Are you at risk? Which blood types do vampires prefer?

SAS software has long been used to help analyze 'risk' - what about using it to help determine your risk of being attacked by a vampire?!?

On a previous Halloween, I was the victim of a Vampire attack. Here's the photographic proof...


Being the most common O+ blood type, I thought I was at low risk of attack (with vampires allegedly preferring the more rare blood types, according to this report) -- but I guess a really hungry vampire will lower her standards from time to time.

So, what is your blood type, and how common or rare is it in the human population? Assuming that vampires prefer the more rare blood types, what is your risk of a vampire attack? And if there is geographical clustering of the rare blood types, might vampires be lured to those areas (assuming they use analytics to determine such things)?

I found some data about blood types by country, and plotted the values on a world map. Perhaps you can analyze these maps to help determine the rarity of your blood type, and whether you live in a vampire-prone area of the world. I've included small thumbnails of my maps below, and you can click on them to see the full size maps with html hover-text for each country:












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Tracking Ebola: Using SAS bubble maps

In a previous blog post, I showed how to layer colored areas on a SAS map to show both countries, and the areas within countries that had cases of Ebola. But as the Ebola epidemic has spread, more data has become available, and in this blog I show how to represent that additional data by annotating bubble markers on the map.

While perusing the Internet for the latest Ebola information, I came across a map that the World Health Organization maintains.  It is interactive, and lets you pan and zoom the map. And as you zoom, it shows progressively more detail. It's a pretty cool map. After zooming-in, I did a screen-capture to include below:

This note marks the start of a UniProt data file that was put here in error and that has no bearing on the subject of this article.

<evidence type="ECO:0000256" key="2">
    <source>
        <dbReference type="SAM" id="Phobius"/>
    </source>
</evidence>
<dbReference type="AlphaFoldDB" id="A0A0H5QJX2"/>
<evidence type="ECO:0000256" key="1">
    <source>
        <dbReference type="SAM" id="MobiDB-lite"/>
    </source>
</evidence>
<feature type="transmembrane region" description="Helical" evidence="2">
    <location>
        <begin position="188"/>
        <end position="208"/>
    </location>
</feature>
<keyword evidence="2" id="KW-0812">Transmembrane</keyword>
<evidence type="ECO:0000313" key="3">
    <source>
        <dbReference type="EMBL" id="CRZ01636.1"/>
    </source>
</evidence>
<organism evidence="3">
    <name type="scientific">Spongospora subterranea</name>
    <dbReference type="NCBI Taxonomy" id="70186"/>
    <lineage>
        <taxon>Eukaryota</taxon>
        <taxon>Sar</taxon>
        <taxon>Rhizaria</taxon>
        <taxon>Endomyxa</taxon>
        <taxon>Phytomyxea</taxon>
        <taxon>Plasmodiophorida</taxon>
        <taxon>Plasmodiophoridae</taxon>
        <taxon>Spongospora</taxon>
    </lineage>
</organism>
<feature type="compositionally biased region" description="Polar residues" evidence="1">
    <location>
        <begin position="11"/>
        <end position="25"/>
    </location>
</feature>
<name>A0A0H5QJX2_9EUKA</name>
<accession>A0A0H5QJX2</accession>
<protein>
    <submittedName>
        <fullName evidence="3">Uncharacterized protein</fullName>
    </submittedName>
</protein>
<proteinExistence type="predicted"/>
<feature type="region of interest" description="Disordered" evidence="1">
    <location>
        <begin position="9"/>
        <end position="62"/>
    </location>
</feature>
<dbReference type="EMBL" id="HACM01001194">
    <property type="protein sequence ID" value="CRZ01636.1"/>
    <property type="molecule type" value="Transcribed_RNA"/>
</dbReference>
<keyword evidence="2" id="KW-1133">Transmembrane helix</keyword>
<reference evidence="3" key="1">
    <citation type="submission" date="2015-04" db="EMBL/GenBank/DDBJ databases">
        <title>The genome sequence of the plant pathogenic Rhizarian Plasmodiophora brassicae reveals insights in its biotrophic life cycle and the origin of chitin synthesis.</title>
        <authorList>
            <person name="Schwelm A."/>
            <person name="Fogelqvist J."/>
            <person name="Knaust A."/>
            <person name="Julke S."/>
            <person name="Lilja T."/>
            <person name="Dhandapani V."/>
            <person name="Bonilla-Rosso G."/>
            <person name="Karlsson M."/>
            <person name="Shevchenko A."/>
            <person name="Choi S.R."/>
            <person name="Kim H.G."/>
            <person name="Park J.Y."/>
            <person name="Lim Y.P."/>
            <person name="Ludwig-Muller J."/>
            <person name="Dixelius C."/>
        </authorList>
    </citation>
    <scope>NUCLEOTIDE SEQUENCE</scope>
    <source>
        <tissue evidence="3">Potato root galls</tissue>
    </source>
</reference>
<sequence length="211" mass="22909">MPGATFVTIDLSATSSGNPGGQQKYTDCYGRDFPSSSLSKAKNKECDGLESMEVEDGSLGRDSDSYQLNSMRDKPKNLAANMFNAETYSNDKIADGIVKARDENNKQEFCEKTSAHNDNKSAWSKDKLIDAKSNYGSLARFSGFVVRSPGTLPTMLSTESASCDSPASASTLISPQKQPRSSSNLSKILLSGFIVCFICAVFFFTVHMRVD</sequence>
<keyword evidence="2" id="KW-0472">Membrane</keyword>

But as I studied the map to try to determine the current status of Ebola, I noticed a few problems. The shades of color for the land were very similar to the colors of the bubbles, even though they were representing slightly different things. Also, the colors used were transparent, and therefore when they overlapped (such as bubbles overlapping other bubbles, or overlapping land) then the transparent colors combined and produced darker colors -- which made it very difficult to determine which legend colors they matched.

Therefore I decided to create my own SAS map, and use solid/non-transparent colors (so there was no color blending), and also use very different/distinct colors for the land and the bubbles (so it is easier to match up to the legend).

For the main bubbles, I used the SAS %centroid() macro to determine the location of the center of each region in the map, and I then used the annotate pie function to draw the bubbles.